GMAT vs GRE Question Types and Content Comparison
Posted on
Mar 2023

GMAT vs GRE: Question Types and Content Comparison

If you’re considering business school, one of the first decisions to make is whether to prepare for the GRE or the GMAT. While the preferences of the admissions offices at your target schools should take precedence, there are many test-specific considerations as well. The tests vary substantially in terms of content, and this article will overview each test to help you make an informed decision for GMAT or GRE preparation. 

GMAT vs GRE: Quantitative Sections Head-to-Head 

The GRE and the GMAT take different approaches to measure candidates’ quantitative reasoning skills. The GMAT does not allow the use of a calculator on the quant section, but the GRE provides a built-in calculator for its quant sections. Some standard mental math proficiency is helpful on either test (you don’t want to have to use the GRE calculator every time you need to perform basic arithmetic operations), but if developing non-calculator proficiency is a big hurdle for you, put one check in the GRE column.

The GMAT and GRE quant sections cover almost the exact same content, but the balance of topics is different between the tests. The GMAT is heavily focused on algebra (whether pure notational algebra or word problems) and features more work/rate and speed/distance problems than the GRE, while the GRE mixes in more geometry and statistics. The GRE also requires knowledge of certain statistics topics that are lacking from the GMAT, like quartiles and normal distributions, but these topics can be learned easily and shouldn’t impact your decision.

Both tests have unique question types in their quantitative sections. On the GMAT, it’s data sufficiency; on the GRE, it’s quantitative comparisons. These questions represent a departure from the standard multiple choice model employed across virtually all standardized tests and usually require some extra practice from test-takers, but neither is necessarily more difficult or prep-time-consuming than the other.

Overall, most people who take both the GMAT and the GRE report that the GMAT has the harder quant section. And it is true that the GMAT problems tend to be a bit more complex than their GRE counterparts. Still, diligent preparation (especially with the help of an expert tutor) makes either quant section conquerable.

GMAT vs GRE: Verbal Sections Head-to Head

Here the GMAT and the GRE part ways. Both tests have reading comprehension in their verbal sections, with the passages and accompanying questions being largely the same in character and difficulty, but that is where the similarities end.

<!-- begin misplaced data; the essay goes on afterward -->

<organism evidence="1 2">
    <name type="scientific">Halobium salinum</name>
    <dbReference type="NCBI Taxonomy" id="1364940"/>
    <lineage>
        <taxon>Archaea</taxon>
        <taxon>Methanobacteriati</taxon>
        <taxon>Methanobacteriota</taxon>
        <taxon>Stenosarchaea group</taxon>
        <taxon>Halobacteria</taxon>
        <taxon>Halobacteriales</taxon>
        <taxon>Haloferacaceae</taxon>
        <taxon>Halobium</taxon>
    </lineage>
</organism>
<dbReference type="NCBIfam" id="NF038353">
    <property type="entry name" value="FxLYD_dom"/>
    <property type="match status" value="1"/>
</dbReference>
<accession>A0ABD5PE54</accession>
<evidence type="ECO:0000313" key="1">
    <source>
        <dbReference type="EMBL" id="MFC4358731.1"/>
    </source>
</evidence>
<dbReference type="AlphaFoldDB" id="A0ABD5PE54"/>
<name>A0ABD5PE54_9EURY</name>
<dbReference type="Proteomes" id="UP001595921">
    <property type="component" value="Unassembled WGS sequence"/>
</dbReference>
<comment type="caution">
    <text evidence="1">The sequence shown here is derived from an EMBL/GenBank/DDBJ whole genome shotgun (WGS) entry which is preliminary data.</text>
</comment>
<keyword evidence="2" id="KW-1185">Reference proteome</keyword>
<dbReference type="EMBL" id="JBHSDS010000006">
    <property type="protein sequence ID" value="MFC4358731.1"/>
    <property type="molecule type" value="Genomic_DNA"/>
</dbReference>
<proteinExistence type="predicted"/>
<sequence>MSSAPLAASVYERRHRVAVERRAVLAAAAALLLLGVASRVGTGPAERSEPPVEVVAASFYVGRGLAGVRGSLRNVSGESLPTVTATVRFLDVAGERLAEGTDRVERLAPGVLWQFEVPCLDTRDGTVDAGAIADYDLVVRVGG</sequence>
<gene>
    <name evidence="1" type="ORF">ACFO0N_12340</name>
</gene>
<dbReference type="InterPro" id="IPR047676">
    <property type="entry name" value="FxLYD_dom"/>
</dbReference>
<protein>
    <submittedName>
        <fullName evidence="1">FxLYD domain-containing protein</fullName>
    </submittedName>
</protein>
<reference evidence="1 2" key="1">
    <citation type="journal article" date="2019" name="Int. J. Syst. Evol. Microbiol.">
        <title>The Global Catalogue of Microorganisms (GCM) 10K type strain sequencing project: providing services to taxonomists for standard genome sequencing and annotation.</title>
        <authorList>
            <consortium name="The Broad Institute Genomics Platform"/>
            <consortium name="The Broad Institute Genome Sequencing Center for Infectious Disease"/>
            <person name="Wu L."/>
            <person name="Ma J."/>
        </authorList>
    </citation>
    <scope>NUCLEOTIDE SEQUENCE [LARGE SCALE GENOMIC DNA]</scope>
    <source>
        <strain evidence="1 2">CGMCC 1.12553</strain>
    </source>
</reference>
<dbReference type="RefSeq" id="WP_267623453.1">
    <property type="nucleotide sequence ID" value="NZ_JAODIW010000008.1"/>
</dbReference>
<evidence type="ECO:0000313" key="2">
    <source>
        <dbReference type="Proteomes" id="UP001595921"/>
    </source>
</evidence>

On GMAT verbal, reading comprehension questions account for only about ⅓ of the total, with critical reasoning and sentence correction making up the balance.

Critical reasoning questions are about recognizing the structure of an argument, especially its assumptions, and knowing how to strengthen, weaken, or complete it.

Sentence correction questions are a choice among five versions of the same sentence, only one of which is grammatically, idiomatically, and stylistically correct. In general, out of the 36 sections on the GMAT verbal reasoning section, about 10 are critical reasoning, about 12 are reading comprehension, and about 14 are sentence correction.

On each of the GRE’s two scored verbal reasoning sections, 10 of the 20 questions are reading comprehension, 6 are text completion, and 4 are sentence equivalence.

Text completion and sentence equivalence questions involve reading sentences and using context clues to fill in their blanks with the most appropriate words from the answer choice set. Where the GMAT requires English grammar knowledge for sentence correction, the GRE requires English vocabulary knowledge for text completion and sentence equivalence.

Generally, the learning of vocabulary for the GRE takes more prep time than the learning of grammar for GMAT sentence correction. Most English speakers with grammatical proficiency for GMAT sentence correction still need to liven up their vocabularies to get to the GRE level.

People who excel at memorizing lots of information – like the definitions of a few hundred words – will be well-suited to GRE verbal prep. People who struggle with memorization but like to think conceptually might be better suited to prepare for critical reasoning and sentence correction on the GMAT.

There is no verdict on which test has an easier or harder verbal section. The sections are too different for any such comparison to make sense. It all depends on your own personal strengths and weaknesses – both in terms of content knowledge and in terms of thinking/learning style.

GMAT vs GRE: Writing Sections Head-to-Head

The GRE writing portion, called Analytical Writing, comprises two thirty-minute tasks: analyze an issue and analyze an argument. The “analyze an issue” task requires you to take a position on a brief statement and to construct your own argument in support of your position. The “analyze an argument” task provides you with a short paragraph in which an author supports their own position on an issue.